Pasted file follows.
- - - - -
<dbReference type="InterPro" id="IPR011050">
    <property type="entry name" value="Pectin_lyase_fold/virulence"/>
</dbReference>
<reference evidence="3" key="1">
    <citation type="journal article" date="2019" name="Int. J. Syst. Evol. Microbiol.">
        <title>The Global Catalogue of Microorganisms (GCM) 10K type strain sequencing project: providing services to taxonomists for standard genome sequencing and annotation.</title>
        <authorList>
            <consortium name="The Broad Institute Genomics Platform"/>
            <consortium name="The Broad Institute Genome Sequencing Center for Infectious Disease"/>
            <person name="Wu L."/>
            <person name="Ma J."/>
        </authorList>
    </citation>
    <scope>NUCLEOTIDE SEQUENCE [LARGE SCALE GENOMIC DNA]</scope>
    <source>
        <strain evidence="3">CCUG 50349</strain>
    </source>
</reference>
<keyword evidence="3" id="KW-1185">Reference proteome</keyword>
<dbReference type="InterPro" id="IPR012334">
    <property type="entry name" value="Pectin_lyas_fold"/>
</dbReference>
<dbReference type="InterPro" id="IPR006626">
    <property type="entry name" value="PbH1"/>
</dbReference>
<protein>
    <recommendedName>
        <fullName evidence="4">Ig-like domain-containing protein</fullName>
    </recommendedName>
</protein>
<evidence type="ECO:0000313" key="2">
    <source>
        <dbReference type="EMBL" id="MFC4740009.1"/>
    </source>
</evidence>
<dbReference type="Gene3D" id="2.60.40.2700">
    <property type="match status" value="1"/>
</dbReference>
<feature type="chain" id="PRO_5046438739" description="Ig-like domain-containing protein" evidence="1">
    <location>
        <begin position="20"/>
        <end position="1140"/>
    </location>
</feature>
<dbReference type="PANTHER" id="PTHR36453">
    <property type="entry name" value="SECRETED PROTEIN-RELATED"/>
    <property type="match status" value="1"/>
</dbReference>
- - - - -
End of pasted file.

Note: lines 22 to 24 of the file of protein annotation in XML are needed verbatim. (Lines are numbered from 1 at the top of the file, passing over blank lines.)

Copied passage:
</dbReference>
<dbReference type="InterPro" id="IPR006626">
    <property type="entry name" value="PbH1"/>